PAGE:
Rebel vs. Rebel

Syrian jihadi groups are now kidnapping and killing one another. Is this the beginning of an all out war, or an opportunity for the moderates?

If the United States wants to move against jihadists in Syria, there has never been a better time. Tensions between moderate rebel groups and extremist forces are coming to a head across the country.

The potential of a U.S. military strike over the past several weeks -- which mainstream forces largely welcomed, and jihadists, fearing that the United States would target them, opposed -- appears to have exacerbated tensions between the groups. Full-blown clashes broke out in the north and east of the country today, with Free Syrian Army (FSA)-affiliated groups in the city of Deir Ezzor battling with the jihadist Islamic State of Iraq and Syria (ISIS). Meanwhile, ISIS also launched an offensive on the northern town of Azaz, which lies close to the Turkish border.

The clashes follow an ISIS announcement earlier this week declaring war against the FSA-affiliated Farouk Brigades in Aleppo, along with another moderate rebel brigade. Dubbing its operation "The Repudiation of Malignity," the jihadist group said its offensive was in response to an attack by the brigades against its headquarters in the northern city of al-Bab last week.

ISIS even appears to be picking fights with more radical brigades. The jihadist group reportedly kidnapped nine commanders from the Ahrar Souria group in the northern city of Raqqa on Sept. 12. It also killed a commander from the powerful Ahrar al-Sham militia, after the man objected to ISIS's kidnapping of Malaysian aid workers. In going after Ahrar al-Sham, ISIS is turning a former friend into an enemy: The Salafist group stood by ISIS last month when it clashed with Ahfad al-Rasoul, an FSA-affiliated rebel group, and as popular protests erupted against ISIS.

ISIS's feuding with moderate Syrian rebels seems to be sanctioned by the very top of the al Qaeda hierarchy. In an audio statement last week, al Qaeda chief Ayman al-Zawahiri warned his followers in Syria to avoid cooperation with "secular groups that are allied to the West."

That's not to say that mainstream rebel groups can afford to shun al Qaeda affiliates entirely. In the absence of an international push to help the opposition, jihadists are still the rebels' most lethal weapon. Jihadist suicide attacks have been responsible for some of the most important strategic gains recently: Rebel groups besieged Mennagh military airbase in Aleppo for more than a year, for example, but were unable to completely capture it -- until ISIS dispatched its suicide bombers on Aug. 5. The same thing happened at the Hamidiya military complex in the northern province of Idlib last month.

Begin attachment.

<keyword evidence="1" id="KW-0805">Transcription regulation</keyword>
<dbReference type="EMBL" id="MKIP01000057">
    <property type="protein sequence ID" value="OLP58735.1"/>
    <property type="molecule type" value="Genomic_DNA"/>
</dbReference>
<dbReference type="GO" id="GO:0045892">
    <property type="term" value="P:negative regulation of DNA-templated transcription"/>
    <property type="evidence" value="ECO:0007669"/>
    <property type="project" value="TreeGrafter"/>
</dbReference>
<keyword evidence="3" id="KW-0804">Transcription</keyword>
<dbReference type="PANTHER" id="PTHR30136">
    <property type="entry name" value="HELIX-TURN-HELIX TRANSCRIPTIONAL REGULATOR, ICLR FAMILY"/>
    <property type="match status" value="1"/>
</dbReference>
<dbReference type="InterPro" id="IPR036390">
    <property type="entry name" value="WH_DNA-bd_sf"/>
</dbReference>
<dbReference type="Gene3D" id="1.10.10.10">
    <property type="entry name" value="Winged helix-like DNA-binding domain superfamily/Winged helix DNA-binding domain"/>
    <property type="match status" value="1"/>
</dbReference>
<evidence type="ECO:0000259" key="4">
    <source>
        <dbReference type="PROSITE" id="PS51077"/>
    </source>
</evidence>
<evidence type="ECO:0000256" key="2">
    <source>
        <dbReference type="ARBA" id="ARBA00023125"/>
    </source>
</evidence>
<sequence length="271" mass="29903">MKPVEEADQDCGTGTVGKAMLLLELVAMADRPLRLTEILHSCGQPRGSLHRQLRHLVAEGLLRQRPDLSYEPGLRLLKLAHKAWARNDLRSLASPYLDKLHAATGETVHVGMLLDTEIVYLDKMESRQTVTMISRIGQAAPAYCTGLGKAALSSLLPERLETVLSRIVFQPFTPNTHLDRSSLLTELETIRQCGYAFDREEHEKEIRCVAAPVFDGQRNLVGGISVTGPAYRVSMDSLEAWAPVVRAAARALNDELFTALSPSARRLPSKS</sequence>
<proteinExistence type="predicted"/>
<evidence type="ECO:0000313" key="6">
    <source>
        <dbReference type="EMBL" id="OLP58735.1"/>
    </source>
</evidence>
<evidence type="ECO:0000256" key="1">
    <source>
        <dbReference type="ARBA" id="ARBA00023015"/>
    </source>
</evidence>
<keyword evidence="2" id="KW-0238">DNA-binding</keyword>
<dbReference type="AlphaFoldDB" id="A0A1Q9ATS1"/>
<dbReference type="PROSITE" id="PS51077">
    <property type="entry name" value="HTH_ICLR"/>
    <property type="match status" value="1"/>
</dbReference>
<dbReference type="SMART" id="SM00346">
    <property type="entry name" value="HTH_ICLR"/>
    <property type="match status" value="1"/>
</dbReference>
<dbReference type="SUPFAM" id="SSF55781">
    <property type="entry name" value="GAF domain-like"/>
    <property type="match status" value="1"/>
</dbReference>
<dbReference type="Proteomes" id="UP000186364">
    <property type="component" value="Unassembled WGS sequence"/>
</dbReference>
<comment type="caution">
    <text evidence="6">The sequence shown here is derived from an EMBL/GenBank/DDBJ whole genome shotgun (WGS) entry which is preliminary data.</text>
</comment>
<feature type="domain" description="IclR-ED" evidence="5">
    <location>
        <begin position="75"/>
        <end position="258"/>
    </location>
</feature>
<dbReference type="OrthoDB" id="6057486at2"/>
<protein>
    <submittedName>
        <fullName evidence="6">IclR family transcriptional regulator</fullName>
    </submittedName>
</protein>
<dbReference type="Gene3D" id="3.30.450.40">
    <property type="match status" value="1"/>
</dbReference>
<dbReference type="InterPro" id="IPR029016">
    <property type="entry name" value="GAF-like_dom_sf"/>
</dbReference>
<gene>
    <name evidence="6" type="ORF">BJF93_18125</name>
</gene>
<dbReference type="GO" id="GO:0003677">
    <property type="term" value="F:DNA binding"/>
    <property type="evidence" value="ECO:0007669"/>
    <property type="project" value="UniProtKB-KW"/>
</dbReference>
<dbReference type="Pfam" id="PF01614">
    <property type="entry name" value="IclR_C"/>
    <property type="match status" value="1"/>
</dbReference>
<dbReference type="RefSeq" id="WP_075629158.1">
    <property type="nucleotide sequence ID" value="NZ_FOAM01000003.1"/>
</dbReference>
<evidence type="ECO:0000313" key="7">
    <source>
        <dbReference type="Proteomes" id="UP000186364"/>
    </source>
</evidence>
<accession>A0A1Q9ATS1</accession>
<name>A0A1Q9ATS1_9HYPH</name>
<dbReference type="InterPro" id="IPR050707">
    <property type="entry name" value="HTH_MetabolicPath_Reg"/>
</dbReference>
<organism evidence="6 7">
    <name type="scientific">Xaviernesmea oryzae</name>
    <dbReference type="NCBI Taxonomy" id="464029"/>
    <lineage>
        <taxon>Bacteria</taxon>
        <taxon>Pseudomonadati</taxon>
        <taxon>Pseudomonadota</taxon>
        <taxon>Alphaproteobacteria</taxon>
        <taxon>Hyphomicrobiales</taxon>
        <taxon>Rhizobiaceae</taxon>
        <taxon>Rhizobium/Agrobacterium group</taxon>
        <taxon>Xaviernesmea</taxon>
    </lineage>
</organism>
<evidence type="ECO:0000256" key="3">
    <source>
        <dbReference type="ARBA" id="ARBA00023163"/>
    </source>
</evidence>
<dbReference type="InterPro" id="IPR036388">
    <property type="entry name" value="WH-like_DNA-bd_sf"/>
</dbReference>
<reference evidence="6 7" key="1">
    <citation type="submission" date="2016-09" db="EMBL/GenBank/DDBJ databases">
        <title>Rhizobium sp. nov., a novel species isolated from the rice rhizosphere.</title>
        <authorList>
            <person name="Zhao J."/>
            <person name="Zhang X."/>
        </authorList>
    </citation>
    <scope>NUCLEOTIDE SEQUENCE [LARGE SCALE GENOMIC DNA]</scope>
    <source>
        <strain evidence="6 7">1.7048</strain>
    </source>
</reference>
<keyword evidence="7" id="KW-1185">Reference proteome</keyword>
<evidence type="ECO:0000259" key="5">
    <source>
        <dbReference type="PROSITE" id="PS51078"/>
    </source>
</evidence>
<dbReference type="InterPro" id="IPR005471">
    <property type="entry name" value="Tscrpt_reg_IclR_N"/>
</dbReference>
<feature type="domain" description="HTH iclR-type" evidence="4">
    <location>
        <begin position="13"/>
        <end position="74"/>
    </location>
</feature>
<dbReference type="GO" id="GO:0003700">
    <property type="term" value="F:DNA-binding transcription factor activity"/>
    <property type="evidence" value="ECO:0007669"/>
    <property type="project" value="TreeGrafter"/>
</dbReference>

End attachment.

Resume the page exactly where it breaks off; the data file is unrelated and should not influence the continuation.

But there is no doubt that rebel groups are growing increasingly uneasy with the behavior of al Qaeda affiliates, particularly in rebel-held areas in the country's north and east. Jihadists may be an indispensable asset on the front lines, but their behavior in liberated areas -- where they have kidnapped activists and aid workers, terrorized civilians, and tried to implement an alien form of Islamic law -- is alienating Syrians.

The eastern city of Abu Kamal, close to the Iraqi border, has emerged as a case study of the jihadists' limited appeal. Over the past several months, multiple residents told me that Syrians were growing increasingly restless over the jihadists' presence. They cited their tendency to interfere in people's personal affairs and force their own worldview on residents. But their central complaint was the extremists' focus on maintaining a monopoly over local resources: One resident from Abu Kamal and another from Aleppo told me that jihadists tend to claim anything under government control as spoils of war, from schools to telephone and water facilities.

Earlier this month, clashes erupted between the al Qaeda-affiliated Jabhat al-Nusra and FSA-affiliated groups. When the gunfire stopped, the moderates were able to negotiate a ceasefire deal that represented a body blow to Jabhat al-Nusra's influence in the area: The jihadist group agreed to ask foreign jihadists in its ranks to leave the city, "as there is no fighting in Abu Kamal and so there is no need for wearing masks or even carrying arms." The groups also agreed that security in the city must be handled exclusively by the "security brigade," and other FSA-affiliated rebel groups. Finally, it prohibited Jabhat al-Nusra from establishing checkpoints in the city, and stipulated that houses can only be raided through a court order and by FSA brigades.

Remarkably, Jabhat al-Nusra issued a two-page apology to the people of Abu Kamal, in which it blamed the FSA for forcing the war on the jihadist organization. It said that it had pulled its fighters from the frontlines to defend itself against "groups that seek to establish a secular state." Jabhat al-Nusra asserted in the apology that it could easily defeat the FSA -- but the fact that it tried to reach out to the public, rather than engage in further confrontation, suggests that it's mindful of growing public opposition.